"A&M did some things to try to confuse Ryan. They brought some blitzes a little different and they made it hard on him.
"But we made some good checks in the running game. We didn't get them all right, but we did some better things in the run game. I think our backs did enough and were definitely better."
The defense is getting higher standards within the team.
"We know what we've got on defense," tight end D. J. Williams said. "We see them in practice. They are playing hard and we owe them a lot. They had the rope for us."
McGee said Williams held the rope, too. He was a key protector in some of the blitz pickups.
"On the touchdown pass to Cobi, they brought the cornerback and a linebacker," McGee said. "D. J. came across and got the cornerback, turned him in. That gave Ryan a chance to step outside and get a little time to get it to Cobi.
"They did some things we expected and some we hadn't seen, some new spins. But we did pick them up some and D. J. got that one."
Williams said, "I was on the other side, then saw them switch sides with the blitz, so I came underneath Ryan all the way across to get the corner. The end came free, too. I figured the corner was going to get there quicker and took him. Ryan made the other guy miss, so it worked great."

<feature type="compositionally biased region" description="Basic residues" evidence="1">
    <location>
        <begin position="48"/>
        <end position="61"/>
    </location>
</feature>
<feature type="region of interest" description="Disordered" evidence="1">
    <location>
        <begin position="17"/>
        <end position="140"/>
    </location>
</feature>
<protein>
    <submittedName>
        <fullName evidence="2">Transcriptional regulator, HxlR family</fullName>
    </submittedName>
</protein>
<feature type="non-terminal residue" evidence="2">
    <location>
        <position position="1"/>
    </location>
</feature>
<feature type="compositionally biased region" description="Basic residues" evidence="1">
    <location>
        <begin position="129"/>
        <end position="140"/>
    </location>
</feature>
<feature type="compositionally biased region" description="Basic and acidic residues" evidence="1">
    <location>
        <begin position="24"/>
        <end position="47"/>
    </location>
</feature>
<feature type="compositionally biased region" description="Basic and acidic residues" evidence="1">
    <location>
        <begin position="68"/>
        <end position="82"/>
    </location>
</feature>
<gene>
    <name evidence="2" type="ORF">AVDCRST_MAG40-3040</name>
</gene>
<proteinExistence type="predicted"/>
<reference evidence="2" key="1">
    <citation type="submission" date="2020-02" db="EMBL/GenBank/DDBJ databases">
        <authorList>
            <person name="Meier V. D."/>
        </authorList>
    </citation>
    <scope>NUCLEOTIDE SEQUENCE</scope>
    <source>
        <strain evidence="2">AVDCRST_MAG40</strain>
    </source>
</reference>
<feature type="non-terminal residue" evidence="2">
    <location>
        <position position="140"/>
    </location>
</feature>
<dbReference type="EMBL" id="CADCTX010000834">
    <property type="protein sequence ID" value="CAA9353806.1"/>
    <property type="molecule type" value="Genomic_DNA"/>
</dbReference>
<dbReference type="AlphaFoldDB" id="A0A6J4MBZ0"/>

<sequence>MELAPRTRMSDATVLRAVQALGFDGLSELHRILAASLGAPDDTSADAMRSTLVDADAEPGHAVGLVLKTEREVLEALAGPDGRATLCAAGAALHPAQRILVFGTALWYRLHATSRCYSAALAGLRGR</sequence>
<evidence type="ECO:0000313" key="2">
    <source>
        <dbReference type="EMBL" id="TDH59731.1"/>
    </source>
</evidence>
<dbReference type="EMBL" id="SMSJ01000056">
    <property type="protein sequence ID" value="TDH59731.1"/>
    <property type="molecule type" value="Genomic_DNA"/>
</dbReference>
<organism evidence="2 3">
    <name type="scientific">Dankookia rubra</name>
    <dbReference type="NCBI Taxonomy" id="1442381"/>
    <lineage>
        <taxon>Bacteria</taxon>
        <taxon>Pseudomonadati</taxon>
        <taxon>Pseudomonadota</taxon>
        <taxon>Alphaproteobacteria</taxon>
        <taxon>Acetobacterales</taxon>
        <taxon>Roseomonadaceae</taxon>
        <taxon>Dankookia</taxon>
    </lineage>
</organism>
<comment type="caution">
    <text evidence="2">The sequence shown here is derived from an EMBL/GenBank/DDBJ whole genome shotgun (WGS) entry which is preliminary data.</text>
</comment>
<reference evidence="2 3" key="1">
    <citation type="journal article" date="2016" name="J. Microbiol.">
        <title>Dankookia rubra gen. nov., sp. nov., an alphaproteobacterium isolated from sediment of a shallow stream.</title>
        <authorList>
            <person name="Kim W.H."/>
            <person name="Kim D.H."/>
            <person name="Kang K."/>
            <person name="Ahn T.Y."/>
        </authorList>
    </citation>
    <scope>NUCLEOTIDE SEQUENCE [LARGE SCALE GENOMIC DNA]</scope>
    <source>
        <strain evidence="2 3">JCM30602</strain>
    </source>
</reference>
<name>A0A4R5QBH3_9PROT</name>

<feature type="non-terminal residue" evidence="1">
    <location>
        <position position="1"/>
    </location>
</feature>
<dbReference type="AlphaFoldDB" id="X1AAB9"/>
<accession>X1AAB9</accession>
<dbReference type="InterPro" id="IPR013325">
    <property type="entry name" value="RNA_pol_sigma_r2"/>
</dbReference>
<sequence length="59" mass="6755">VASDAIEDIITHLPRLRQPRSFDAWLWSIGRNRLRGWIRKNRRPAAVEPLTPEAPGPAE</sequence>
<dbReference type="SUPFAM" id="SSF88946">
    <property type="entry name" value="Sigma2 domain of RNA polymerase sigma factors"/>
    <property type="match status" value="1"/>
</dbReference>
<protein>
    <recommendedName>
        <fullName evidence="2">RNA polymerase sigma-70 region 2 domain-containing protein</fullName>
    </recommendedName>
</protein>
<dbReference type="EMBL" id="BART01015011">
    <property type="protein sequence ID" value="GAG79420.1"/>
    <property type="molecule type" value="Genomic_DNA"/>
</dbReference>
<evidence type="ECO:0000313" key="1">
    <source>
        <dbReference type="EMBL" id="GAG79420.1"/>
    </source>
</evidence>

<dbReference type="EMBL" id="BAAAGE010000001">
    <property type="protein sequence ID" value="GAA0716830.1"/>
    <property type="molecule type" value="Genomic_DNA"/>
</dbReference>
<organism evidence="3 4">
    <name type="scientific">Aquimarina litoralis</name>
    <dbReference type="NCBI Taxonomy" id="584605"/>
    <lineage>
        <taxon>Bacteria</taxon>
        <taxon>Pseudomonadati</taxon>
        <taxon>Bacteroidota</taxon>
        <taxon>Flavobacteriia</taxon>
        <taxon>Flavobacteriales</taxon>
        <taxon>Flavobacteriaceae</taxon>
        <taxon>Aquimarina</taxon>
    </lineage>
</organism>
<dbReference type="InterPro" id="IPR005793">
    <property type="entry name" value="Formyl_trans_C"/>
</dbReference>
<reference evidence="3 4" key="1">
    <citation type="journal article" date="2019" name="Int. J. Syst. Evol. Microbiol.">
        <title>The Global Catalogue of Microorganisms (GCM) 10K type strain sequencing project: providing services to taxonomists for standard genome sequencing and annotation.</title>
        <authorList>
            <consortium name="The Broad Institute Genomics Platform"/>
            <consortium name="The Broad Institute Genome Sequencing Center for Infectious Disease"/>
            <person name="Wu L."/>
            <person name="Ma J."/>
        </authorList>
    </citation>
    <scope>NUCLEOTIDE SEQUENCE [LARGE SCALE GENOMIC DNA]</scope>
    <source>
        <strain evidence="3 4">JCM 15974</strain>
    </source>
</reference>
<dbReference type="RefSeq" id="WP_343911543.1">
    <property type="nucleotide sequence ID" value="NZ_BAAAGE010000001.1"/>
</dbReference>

Not everything worked great. The Hogs had 13 penalties, 10 in the first half when they might have put up two more scores.
"I got two of the false starts and there's no excuse," Williams said. "It was loud, but that's not an excuse. I think we just didn't do a good job of sitting down in our stance and let Ryan make the checks. You have to sit there and let him go through it. We didn't.
"It was loud in here. But this was just split 50-50 in this stadium. Next week at Auburn it will be even louder. So we'll have to get that worked out.
"Our defense got us some field position. We didn't take advantage of that."
Cornerback Ramon Broadway was smiling afterwards. He said the Aggies did a nice job of acting on the pass interference penalty that gave them a chance in the final minute.
"I think everyone saw it on the big screen, the guy had my jersey and pulled me into him," he said. "They were doing that some.
"You can't worry about it. You have to just keep playing, keep trying. We did play until the end. We know that it's a game that will last four quarters and we did a good job of playing all the way until the end.
"I think you see a great quarterback on the A&M side. But we made it hard on him. We gave him some things that frustrated him. We swarmed to the ball. We tackled. We contained him pretty good. And we played the fourth quarter pretty good today."
Johnson said the same thing, congratulating the Arkansas defense.
"The constant movement of their defense made it hard," the Aggie quarterback said. "They show you one thing and then give you something else.
"They throw the kitchen sink at you and at the same time they are sound in their coverage. My hat is off to their defense.
"They had our number today. We knew their defensive ends were the strength of their team. We had a lot of second and 12s, third and 16s."
And a zero in the fourth quarter.